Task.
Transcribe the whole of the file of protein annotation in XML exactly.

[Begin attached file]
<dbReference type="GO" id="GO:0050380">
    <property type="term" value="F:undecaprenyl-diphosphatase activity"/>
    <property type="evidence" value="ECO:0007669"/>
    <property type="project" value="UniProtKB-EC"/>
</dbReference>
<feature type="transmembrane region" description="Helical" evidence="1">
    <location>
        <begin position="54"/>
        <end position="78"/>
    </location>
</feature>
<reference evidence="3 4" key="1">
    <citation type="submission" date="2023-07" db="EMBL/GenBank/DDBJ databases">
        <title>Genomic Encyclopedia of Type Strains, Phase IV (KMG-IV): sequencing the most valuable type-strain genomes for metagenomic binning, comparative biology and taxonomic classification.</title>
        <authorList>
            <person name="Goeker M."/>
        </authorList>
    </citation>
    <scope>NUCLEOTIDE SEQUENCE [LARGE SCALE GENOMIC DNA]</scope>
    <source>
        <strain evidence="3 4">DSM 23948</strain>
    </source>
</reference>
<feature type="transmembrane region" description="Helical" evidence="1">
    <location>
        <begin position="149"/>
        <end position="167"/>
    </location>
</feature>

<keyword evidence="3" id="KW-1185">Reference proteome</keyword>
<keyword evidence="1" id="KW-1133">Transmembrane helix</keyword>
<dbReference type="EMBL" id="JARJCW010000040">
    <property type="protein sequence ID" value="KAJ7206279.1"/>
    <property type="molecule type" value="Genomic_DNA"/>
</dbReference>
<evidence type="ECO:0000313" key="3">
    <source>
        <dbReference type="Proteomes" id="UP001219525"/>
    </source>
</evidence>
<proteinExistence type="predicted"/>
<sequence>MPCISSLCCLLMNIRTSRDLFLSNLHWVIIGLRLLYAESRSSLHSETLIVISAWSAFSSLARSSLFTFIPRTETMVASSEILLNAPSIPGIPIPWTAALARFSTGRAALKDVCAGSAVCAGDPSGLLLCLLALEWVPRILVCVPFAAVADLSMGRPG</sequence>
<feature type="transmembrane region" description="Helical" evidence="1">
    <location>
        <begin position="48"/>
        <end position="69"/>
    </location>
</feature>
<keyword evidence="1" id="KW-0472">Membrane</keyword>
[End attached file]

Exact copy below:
<dbReference type="GO" id="GO:0050380">
    <property type="term" value="F:undecaprenyl-diphosphatase activity"/>
    <property type="evidence" value="ECO:0007669"/>
    <property type="project" value="UniProtKB-EC"/>
</dbReference>
<feature type="transmembrane region" description="Helical" evidence="1">
    <location>
        <begin position="54"/>
        <end position="78"/>
    </location>
</feature>
<reference evidence="3 4" key="1">
    <citation type="submission" date="2023-07" db="EMBL/GenBank/DDBJ databases">
        <title>Genomic Encyclopedia of Type Strains, Phase IV (KMG-IV): sequencing the most valuable type-strain genomes for metagenomic binning, comparative biology and taxonomic classification.</title>
        <authorList>
            <person name="Goeker M."/>
        </authorList>
    </citation>
    <scope>NUCLEOTIDE SEQUENCE [LARGE SCALE GENOMIC DNA]</scope>
    <source>
        <strain evidence="3 4">DSM 23948</strain>
    </source>
</reference>
<feature type="transmembrane region" description="Helical" evidence="1">
    <location>
        <begin position="149"/>
        <end position="167"/>
    </location>
</feature>

<keyword evidence="3" id="KW-1185">Reference proteome</keyword>
<keyword evidence="1" id="KW-1133">Transmembrane helix</keyword>
<dbReference type="EMBL" id="JARJCW010000040">
    <property type="protein sequence ID" value="KAJ7206279.1"/>
    <property type="molecule type" value="Genomic_DNA"/>
</dbReference>
<evidence type="ECO:0000313" key="3">
    <source>
        <dbReference type="Proteomes" id="UP001219525"/>
    </source>
</evidence>
<proteinExistence type="predicted"/>
<sequence>MPCISSLCCLLMNIRTSRDLFLSNLHWVIIGLRLLYAESRSSLHSETLIVISAWSAFSSLARSSLFTFIPRTETMVASSEILLNAPSIPGIPIPWTAALARFSTGRAALKDVCAGSAVCAGDPSGLLLCLLALEWVPRILVCVPFAAVADLSMGRPG</sequence>
<feature type="transmembrane region" description="Helical" evidence="1">
    <location>
        <begin position="48"/>
        <end position="69"/>
    </location>
</feature>
<keyword evidence="1" id="KW-0472">Membrane</keyword>